1989's The Little Mermaid is one of Disney's greatest-ever animated films. And with the company making its way through its catalogue of classics with a series of live action remakes, you knew that it was only a matter of time before they went under the sea and became a part of Ariel's world.
Led by a school of charming sea creatures and a net of memorable musical numbers, The Little Mermaid is the story of Ariel, a mermaid princess who longs to visit the human world above the surface.
Her father, King Triton, not excited by this. He sends Sebastian, a trusted crab, to keep an eye on his youngest daughter. But Sebastian and Ariel's best friend, Flounder, have their fins full trying to distract her from the sea witch, Ursula.
Ursula knows that the young mermaid is very interested in a human, Prince Eric. And she has made a tempting offer that could see Ariel leave the sea—and her voice—behind forever ...
A new Atlantica
The most obvious change in this new version of The Little Mermaid is how it looks.
Instead of classic Disney animation, we're given a tour through a rich, underwater world that looks so realistic that you could dive right into it! Just like in the recent version of The Lion King, all of the wildlife—fish and turtles, squids and crustaceans—look like real-life animals.
This makes the film a lot of fun during the underwater musical numbers, especially "Under The Sea", which plays like a full-on coral reef circus performance. Particularly when you're watching a sea turtle conga line!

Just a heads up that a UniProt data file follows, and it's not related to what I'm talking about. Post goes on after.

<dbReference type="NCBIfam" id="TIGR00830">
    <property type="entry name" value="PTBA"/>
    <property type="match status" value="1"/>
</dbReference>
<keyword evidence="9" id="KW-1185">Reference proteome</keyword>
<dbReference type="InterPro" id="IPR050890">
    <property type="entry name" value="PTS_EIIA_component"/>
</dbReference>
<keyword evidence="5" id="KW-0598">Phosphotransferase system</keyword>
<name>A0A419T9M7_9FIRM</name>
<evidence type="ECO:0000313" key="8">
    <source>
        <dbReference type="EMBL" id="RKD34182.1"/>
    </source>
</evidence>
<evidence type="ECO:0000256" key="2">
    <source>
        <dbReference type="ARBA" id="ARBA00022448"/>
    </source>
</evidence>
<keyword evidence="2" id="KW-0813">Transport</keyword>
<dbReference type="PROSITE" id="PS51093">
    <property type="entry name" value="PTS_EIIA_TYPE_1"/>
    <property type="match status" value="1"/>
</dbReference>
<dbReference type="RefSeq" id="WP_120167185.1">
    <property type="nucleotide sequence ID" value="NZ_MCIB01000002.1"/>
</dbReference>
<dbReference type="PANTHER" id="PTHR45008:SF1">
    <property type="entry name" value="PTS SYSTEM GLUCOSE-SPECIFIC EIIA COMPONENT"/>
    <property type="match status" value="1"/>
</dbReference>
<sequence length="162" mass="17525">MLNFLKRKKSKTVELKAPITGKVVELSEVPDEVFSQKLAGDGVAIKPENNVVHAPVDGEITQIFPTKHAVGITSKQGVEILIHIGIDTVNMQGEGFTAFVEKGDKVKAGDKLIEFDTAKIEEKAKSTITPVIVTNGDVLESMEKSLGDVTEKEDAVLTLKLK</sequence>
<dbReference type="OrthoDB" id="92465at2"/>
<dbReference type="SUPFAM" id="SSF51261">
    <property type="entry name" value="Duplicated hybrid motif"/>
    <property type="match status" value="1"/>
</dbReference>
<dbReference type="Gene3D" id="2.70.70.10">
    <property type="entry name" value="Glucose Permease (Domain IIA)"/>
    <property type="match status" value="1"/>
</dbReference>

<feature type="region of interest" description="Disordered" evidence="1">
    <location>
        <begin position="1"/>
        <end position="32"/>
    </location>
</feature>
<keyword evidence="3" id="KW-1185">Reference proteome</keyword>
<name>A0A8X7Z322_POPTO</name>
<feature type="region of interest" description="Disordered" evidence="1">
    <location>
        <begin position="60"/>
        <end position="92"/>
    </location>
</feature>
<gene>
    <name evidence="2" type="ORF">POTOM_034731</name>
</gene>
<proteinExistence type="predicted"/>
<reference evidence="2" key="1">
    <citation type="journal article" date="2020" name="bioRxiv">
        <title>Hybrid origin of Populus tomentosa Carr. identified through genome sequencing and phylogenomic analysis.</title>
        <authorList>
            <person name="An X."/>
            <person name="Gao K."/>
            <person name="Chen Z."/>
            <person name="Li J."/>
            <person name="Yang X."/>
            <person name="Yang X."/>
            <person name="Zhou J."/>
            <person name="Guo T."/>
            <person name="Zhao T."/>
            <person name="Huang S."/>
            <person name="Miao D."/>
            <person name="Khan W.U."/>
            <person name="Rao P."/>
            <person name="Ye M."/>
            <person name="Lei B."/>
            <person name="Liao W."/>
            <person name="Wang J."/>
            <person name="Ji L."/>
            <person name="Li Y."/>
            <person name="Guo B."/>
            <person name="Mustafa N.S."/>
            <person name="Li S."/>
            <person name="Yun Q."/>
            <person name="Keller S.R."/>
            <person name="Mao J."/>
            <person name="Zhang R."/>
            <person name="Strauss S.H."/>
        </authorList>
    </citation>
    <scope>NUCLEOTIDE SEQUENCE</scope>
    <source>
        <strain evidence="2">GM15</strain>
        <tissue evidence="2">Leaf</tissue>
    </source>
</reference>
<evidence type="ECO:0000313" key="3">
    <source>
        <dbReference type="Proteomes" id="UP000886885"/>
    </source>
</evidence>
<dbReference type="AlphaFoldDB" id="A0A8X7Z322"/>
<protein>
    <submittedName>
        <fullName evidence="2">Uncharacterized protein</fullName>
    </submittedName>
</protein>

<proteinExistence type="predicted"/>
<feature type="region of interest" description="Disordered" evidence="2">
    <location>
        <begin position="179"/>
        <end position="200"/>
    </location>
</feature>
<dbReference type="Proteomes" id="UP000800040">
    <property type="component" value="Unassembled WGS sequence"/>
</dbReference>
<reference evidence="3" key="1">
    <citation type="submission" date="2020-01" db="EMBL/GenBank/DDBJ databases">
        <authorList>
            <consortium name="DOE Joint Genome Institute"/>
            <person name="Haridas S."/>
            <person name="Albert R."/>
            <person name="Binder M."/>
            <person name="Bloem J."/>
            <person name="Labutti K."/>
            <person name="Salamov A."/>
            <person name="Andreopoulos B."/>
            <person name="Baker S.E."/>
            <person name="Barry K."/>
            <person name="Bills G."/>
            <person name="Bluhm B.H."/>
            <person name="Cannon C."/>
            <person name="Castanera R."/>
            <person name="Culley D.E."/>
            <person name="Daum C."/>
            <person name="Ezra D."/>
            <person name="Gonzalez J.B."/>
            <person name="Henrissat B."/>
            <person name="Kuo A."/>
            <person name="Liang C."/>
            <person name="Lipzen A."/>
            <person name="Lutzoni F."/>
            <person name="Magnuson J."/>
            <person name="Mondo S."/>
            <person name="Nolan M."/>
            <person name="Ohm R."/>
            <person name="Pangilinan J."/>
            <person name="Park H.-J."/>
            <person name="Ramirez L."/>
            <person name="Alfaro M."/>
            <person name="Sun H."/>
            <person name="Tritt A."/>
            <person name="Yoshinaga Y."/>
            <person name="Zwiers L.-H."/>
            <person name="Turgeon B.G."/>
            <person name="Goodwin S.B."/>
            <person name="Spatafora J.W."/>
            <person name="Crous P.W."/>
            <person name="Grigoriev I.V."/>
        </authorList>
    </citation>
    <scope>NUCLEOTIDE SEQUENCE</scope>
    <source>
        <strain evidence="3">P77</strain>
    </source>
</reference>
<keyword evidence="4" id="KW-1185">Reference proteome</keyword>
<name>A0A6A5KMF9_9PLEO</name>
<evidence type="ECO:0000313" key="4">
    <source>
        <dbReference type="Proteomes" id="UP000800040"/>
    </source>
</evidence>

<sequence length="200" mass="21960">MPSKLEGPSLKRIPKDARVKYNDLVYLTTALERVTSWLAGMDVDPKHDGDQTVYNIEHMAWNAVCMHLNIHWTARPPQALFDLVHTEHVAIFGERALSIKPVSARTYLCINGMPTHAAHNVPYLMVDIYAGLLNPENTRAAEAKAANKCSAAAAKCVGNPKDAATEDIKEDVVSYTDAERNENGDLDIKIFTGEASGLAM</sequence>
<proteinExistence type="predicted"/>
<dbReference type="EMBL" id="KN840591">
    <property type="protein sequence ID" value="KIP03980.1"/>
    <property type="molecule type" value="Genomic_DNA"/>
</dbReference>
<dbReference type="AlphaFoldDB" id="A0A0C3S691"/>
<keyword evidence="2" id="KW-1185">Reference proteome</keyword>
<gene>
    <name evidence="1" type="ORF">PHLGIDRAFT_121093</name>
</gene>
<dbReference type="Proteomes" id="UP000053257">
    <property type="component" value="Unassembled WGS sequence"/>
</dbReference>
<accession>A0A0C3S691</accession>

More hang time
This remake also gives us more time between Ariel and Eric, letting us see more of his life on the surface. We liked this—their relationship makes a little more sense because the two characters really get a chance to know each other better.
It also gives us the chance to hear a few new songs that were written for this version. Fun! One of them is a song about Eric's desire to explore that is called "Uncharted Waters". The other is a suuuuuper silly rap by the zany bird Scuttle and Sebastian. We know that you'll be tapping your toes to that one!
But even with these visual changes and new twist, the overall plot of the film is the same as the 1989 version. This is a movie about Ariel's big emotions, big dreams, and big choices. We had fun diving back into this tale and enjoyed the new twists!
INTERVIEW: Talking with Jacob
Jacob Tremblay may only be 16, but he's already a very experienced actor. The Vancouver native has starred in everything from Oscar-winning dramas to sci-fi monster movies. And he's also done a variety of voice acting in big animated features. His biggest such role to date was as the lead in the 2021 Pixar film, Luca (another film about mer-creatures that we LOVED).
In The Little Mermaid, he does the voice of Flounder, the small fish with a big heart who is Ariel's best friend. We spoke to him about being a part of remaking one of Disney's most famous films, as well as what it is like to be an actor and still go to school every day!
OWLconnected: You started acting at a young age. What got you started?
Jacob Tremblay: I did my first movie when I was, like, five! I didn't do sports, so it was just a way for me to have an activity outside of school that I could enjoy. I started by doing commercials. Most of the time [in the commercial], they would just give you toys to play with, so that was all it was. Playing with toys on camera!
OC: Sounds easy enough!
JT: It was fun! Then I auditioned for my first movie, which was Smurfs 2. The work for that was really minimal and I just got to work alongside these Smurf puppets! I really got to develop my passion for acting. And I got to do a more serious film, which maybe your readers aren't quite ready to watch yet [laughs]. But that's what makes a film like [The Little Mermaid] fun because all audiences get to enjoy them.